Instructional coaching may be a new skill for some mentor teachers and providing them with training and tools to keep their coaching student-centered is key. Through high-quality training, mentors learn to help new teachers develop a student-centered approach to instruction and focus on what each student needs to learn. In particular, focusing on student work grounds the mentor's feedback and coaching in student outcomes, which ultimately helps new teachers understand how changes in their instruction impact student learning.
3. Use a coaching cycle for continuous improvement, and take it one step at a time.
One common mistake mentors make is trying to fix everything at once through their feedback to a new teacher, who is then overwhelmed. A cycle of coaching lets mentors and mentees focus on one particular area for improvement and work on that before addressing the next one.
NIET supports mentors to use tools such as the Five Steps for Effective Learning to identify a student need, obtain new learning to address that need, develop and apply that learning in the classroom, and evaluate the impact on students. A dedicated and specific coaching cycle also addresses another common gap in instructional coaching: ensuring that follow-up occurs and that teachers understand the feedback. These conversations are key in helping new teachers understand where to prioritize their focus.
Districts need to ensure mentors are equipped to do this kind of coaching well and have the time and space to see where their mentee most needs to improve. Mentors may need support in understanding where to start and what the biggest levers are for improvement. "Coaching the coach" will make mentorship programs even more effective.
4. Create opportunities for mentors and mentees to work with their peers.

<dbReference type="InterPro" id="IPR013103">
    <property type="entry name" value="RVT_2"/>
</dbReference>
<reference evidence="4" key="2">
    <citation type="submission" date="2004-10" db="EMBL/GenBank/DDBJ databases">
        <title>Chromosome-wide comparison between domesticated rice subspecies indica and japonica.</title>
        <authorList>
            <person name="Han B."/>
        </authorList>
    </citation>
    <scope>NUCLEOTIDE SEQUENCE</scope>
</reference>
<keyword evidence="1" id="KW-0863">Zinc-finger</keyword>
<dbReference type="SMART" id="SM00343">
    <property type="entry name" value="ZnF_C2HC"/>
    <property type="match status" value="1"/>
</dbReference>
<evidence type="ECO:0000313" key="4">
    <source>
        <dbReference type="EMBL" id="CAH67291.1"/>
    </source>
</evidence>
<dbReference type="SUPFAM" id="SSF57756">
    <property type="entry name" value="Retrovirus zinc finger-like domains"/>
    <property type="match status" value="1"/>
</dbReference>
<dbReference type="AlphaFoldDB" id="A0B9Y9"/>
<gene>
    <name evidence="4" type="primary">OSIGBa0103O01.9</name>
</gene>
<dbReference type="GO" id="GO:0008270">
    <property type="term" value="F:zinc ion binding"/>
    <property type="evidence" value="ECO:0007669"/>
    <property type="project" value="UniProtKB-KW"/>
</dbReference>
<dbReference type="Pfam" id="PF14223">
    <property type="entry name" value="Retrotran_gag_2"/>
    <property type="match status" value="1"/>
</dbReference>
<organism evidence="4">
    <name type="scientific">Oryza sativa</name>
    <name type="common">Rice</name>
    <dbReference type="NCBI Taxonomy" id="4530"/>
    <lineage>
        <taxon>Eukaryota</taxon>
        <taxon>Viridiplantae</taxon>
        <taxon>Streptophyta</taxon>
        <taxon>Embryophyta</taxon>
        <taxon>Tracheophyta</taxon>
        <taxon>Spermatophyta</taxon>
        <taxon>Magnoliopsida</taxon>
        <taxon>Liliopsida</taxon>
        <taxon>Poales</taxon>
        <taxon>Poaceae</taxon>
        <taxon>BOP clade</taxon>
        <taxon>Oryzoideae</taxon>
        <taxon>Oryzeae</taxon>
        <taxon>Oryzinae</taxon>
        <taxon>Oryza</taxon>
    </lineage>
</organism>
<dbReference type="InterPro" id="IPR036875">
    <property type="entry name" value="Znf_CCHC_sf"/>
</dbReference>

Although the work of mentoring is individualized, it should not be done in isolation. Working collaboratively with other mentors creates opportunities to share ideas, strategies, and resources. "'Stronger together' is real," said Krista Marx, the human capital coordinator in Elgin ISD in Texas. "When mentors are able to collaborate instead of having seven different mentors trying to find seven different examples of one thing, they are able to pool their resources and find the one best example and share with the group." Having the time to collaborate is critical for mentors to be able to think through the many challenges that come up over the course of the year and possible solutions.
‘Stronger together’ is real. When mentors are able to collaborate instead of having seven different mentors trying to find seven different examples of one thing, they are able to pool their resources and find the one best example and share with the group.Krista Marx, Human Capital Coordinator, Elgin ISD, Texas
New teachers also benefit from collaborative opportunities, and districts can bring new teachers together as a group to address their unique needs, in addition to integrating new teachers into existing collaborative professional learning teams. Building that community will help mentors and mentees see that they are not alone and give them the chance to make connections with others who may have ideas and experiences that they can relate to.
We know we can help new teachers to be more effective, more quickly, and high-quality mentoring is one of the most impactful strategies. There couldn't be a more important time to improve support for new teachers than this year, given the academic, social, and emotional challenges facing students and their teachers and given the disruption new teachers have experienced in their training and preparation. By providing them with a mentor – and by equipping that mentor to be successful – teachers in their first year will likely have a more positive experience in the months ahead, which benefits both them and their students.
 Glazerman, S., Isenberg, E., Dolfin, S. "Impacts of Comprehensive Teacher Induction: Final Results from a Randomized Control Study." June 2010. Institute for Education Sciences, National Center for Education Evaluation and Regional Assistance. [Impacts of Comprehensive Teacher Induction: Final Results from a Randomized Controlled Study]
Read the first feature: Three Critical Steps for Strengthening New Teacher Mentoring.